The U.K. Returns to Being an Island

Last week we had the referendum heard round the world. Voters in the United Kingdom turned their backs on the Continent after 43 years.

Investors worldwide were fearful and fled equities in droves. In two days the Dow Jones Industrial Average fell 871 points.

And then a strange thing happened. Investors decided that perhaps the sky was not falling after all. Counting a one day run up before the vote, in just four trading days, the Dow had nearly returned to its level of the week before. By the fifth day, it was actually 100 points higher.

This is yet another lesson that investors should not react rashly to emotional events. In the short run, markets are highly unpredictable. Study after study going back a century has shown that investors are likely to hurt themselves by quickly reacting to events and trading emotionally.

The research firm Dalbar has shown that current investors receive about one-third of the return of the mutual funds they invest in because they make ill-timed moves in and out.

It feels uncomfortable to sit there and do nothing while the world is falling apart. But do it anyway. Your wallet will thank you.


Dow Jones Changes

Apple Goes Into Dow

This week Apple Computer becomes part of the prestigious Dow Jones Industrial Average. The Dow is made up of 30 stocks and since its creation in 1896 has become the single most widely cited indicator of stock market performance. And yet its quirky structure shows the dangers of relying on any one indicator to mark investment performance. The Dow Jones average is based on just price, not the total value of the companies. Once a stock splits, its weight in the Dow goes down even though the value stays the same. After some moves in the Dow this week Goldman Sachs will have the heaviest weight in the average because it has the highest price. Moves in the price of Goldman stock will have a disproportionate affect on the average. Often the Dow moves in sync with other major averages such as the S&P 500 but many times they have widely divergent moves. While the Dow is a good shorthand way of following the stock market, keep in mind that its only a snapshot of a small number of stocks and there are thousands of other great companies.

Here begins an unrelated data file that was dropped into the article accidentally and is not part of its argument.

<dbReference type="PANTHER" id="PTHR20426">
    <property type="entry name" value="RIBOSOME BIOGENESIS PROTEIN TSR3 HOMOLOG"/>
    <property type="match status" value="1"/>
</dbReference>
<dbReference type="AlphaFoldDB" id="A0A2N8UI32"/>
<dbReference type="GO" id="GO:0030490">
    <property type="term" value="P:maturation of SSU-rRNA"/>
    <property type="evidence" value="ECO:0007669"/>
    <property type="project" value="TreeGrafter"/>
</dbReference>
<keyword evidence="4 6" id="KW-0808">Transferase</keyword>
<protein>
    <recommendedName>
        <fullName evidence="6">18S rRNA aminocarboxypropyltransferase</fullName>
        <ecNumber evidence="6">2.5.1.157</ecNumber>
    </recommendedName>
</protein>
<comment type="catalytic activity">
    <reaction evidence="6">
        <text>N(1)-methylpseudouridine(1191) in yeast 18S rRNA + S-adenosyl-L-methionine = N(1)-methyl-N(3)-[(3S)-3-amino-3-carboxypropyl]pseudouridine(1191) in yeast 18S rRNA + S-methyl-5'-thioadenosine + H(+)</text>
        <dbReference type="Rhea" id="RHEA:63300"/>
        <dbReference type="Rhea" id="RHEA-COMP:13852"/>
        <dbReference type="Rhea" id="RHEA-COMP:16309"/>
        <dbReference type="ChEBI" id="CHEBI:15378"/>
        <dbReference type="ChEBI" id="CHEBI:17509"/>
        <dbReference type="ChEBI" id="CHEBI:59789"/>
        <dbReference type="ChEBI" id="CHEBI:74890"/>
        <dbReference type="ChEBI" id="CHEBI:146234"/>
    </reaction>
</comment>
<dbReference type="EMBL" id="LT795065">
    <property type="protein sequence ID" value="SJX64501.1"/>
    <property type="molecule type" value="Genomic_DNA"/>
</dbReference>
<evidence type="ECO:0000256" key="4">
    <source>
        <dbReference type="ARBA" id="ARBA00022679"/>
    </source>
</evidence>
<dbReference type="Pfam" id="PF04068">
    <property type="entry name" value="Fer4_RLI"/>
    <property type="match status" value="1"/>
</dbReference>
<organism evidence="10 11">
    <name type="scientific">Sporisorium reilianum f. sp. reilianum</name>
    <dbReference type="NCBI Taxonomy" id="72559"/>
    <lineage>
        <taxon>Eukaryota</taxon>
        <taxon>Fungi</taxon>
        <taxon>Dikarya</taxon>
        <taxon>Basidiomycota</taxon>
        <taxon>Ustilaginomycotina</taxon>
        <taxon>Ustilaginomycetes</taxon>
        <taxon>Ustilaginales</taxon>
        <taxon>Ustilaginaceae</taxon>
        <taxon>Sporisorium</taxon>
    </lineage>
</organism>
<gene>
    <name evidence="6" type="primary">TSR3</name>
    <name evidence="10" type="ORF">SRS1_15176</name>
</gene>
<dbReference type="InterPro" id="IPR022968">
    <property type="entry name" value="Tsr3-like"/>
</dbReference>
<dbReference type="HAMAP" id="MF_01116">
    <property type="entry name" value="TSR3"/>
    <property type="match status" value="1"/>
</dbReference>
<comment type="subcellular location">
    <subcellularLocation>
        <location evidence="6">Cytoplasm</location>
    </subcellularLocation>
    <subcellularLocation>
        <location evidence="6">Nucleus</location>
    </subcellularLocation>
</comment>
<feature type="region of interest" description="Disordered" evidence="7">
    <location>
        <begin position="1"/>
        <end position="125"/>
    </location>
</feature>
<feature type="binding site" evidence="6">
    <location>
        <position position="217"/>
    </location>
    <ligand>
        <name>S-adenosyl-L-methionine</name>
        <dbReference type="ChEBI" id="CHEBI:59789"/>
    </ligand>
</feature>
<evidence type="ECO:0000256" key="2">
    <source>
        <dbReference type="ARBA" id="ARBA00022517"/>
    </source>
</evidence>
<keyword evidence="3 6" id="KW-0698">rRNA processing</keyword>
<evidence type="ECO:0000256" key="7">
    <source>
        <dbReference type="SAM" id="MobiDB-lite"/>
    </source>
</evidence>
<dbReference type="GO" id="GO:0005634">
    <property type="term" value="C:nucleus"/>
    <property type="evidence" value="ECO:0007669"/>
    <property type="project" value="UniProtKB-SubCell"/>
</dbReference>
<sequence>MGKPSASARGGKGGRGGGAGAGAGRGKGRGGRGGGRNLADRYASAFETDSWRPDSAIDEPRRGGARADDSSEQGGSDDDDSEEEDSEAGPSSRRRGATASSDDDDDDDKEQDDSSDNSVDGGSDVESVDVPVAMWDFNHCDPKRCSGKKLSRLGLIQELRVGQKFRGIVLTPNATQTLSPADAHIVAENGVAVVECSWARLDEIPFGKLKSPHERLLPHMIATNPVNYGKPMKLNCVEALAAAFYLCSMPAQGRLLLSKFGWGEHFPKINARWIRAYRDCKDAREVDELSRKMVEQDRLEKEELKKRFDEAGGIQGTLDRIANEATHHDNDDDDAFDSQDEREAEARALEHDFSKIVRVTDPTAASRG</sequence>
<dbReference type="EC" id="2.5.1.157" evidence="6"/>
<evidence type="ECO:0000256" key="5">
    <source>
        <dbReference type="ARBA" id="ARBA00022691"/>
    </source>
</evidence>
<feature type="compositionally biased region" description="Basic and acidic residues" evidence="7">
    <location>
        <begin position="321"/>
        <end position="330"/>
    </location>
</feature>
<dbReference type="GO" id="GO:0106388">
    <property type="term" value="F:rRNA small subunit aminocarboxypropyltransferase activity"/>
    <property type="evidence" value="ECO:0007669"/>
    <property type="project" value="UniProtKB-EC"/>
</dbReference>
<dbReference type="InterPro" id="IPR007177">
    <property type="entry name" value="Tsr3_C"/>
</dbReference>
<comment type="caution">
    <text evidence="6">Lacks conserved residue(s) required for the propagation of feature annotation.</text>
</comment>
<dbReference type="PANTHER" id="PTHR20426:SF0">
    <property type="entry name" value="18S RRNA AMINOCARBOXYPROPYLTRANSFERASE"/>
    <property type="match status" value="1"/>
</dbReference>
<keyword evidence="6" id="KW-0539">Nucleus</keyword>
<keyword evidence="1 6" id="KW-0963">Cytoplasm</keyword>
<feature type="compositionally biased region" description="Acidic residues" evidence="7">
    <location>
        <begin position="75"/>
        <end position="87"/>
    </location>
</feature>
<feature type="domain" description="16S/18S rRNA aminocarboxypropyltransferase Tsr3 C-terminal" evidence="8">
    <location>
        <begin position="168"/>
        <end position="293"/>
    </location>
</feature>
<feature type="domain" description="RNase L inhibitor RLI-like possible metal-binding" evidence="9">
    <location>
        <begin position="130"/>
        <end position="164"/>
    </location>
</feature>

International Stocks — Are They Still Good Investments?

The U.S. stock market has been on a tear for nearly five years. It’s sometimes hard to keep that in mind when we have a terrifying dip like we did last week. But over this five year period the U.S. stock market has nearly tripled.

Most foreign stock markets haven’t fared nearly as well. A month ago, the U.S. stock market represented 52 percent of the value of all global stock markets, according to Dimensional Fund Advisors. At year end 2007, the U.S. represented 41 percent of the world stock market value. That may not sound like a big deal but it amounts to $4.7 trillion.

In practical terms, many investors are getting discouraged about international investing when the U.S. is doing so well. But over the long term, international markets have outperformed the U.S.

With only five percent of world population and 25 percent of world Gross Domestic Product, it seems unlikely that in coming decades the U.S. will dominate global stock markets to this extent.

Prudent investors should look beyond the recent past and try to envision the world economy over the long term. If they do, they’ll realize that international stocks should be part of most well diversified portfolios.